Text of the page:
Video about the project

Saturday, 22 February 2014

Would you like to meet her?

Clara is certainly being wheeled out now. She also appears in The House on Schellberg Street and that is coming out on 11 April.
On 17 April, I’ll be reading from both The House on Schellberg Street and Clara’s Story, along with my two very good friends and talented writers, Sarah Dobbs and Debz-Hobbs-Wyatt, who will also read from their work, at the beautiful International Anthony Burgess Foundation in Manchester.
We’re holding an event called Women’s Writing. We’ll be talking a little about our writing and reading some excerpts. Then we’ll also read from a project we’re working on together. We’ll also discuss what writing within the framework of Higher Education is like, whether studying at university helped our journeys as writers and what our relationship to the academy is like now and whether that helps or hinders our writing process. And we’ll do a Q and A session.

Sunday, 16 February 2014


Last Thursday I attended a special viewing of this exhibition at the John Rylands Library, Deansgate Manchester. I felt my work on Clara Lehrs is very connected with this because:
·         She experiences the Great War.
·         Letters are involved and letters are what inspired the whole Schellberg Cycle
·         Part of the exhibition is about a creative response to war, as is the Schellberg Cycle.
·         Here a voice is given to people who no longer have a voice and that is what my project does for Clara and several other people.  
In addition I was particularly pleased to go along to this as Fine Art students from the University of Salford, where I also work, have been involved in the project.

Saturday, 8 February 2014

Is she taking over?

I found myself the other day considering a situation at work and asking myself what Clara would do – and then decided to take that very same action.
Does this mean Clara and I are alike?
Or am I doing as all good writers advise and writing what I know?

Sunday, 2 February 2014

Getting it right for the readers

I’ve put the novel away for a short while. This has partly been enforced because I’ve had edits to do for The House on Schellberg Street and a heap of marking as part of the day job. Actually, though, this has been somewhat of an advantage. It’s given me some distance. Also, some of the issues that have cropped up there are also relevant here.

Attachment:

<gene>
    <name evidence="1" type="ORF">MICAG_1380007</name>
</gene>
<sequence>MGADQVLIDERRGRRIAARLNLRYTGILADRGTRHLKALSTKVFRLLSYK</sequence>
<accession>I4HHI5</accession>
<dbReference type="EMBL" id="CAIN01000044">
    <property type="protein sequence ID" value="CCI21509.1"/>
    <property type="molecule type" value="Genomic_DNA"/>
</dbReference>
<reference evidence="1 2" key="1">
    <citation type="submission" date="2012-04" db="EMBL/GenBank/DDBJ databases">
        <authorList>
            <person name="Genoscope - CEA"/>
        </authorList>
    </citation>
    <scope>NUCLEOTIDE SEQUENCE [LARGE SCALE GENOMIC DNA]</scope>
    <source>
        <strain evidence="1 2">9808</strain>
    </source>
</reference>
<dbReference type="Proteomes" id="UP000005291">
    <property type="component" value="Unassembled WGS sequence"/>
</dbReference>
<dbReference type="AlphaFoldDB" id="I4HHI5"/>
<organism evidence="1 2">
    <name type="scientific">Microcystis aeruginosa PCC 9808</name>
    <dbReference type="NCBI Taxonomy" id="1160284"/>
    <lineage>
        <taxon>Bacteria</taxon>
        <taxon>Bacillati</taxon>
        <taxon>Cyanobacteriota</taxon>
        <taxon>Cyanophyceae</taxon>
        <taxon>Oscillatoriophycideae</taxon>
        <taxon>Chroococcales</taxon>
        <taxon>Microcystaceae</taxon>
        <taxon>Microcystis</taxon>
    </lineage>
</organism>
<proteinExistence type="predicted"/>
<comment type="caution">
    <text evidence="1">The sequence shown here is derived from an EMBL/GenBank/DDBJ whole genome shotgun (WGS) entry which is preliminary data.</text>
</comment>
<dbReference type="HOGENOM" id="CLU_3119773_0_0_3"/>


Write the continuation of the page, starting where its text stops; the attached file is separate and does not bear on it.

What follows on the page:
Who is the reader?

I’m concentrating now on getting this right for the specific readers. For this particular text the reader is quite difficult to define.
·         Is it someone who has read The House on Schellberg Street? Possibly, though that is a arguably a text for younger teen girls. Certainly, younger teens could read Clara’s Story if they’ve read The House on Schellberg Street.
·         Is it for a Transita reader? This is quite likely – except sadly, Transita no longer exists. This may be because middle aged women don’t like reading about middle-aged women. Possibly nobody does. Clara is right at the end of middle-age when her story really begins.
·         Is it for history-lovers? Or more precisely herstory-lovers? Almost certainly. It is after all, a biography, though written using fiction techniques. Her story has to be told, sad as it is, because she was such an extraordinary woman.
In the end, I guess, it’s just a matter of making it as engaging as I can. Thankfully, she is becoming more real. That has to be good.

The Schellberg Cycle

Working with an editor on The House on Schellberg Street has made me realise that I do in fact have another books to write. So, my sabbatical has led to a collection of five texts. I’d like to name this The Schellberg Cycle. The books can actually be read in any order. Three are for younger readers and two for adults though as long as someone has started with something for the right age, all others can be read. So we have:
·         The House on Schellberg Street
·         Clara’s Story
·         The BDM girl ( working title only)
·         The Woman Who Nearly Shot Hitler
·         The Class Letter
Quite exciting, really.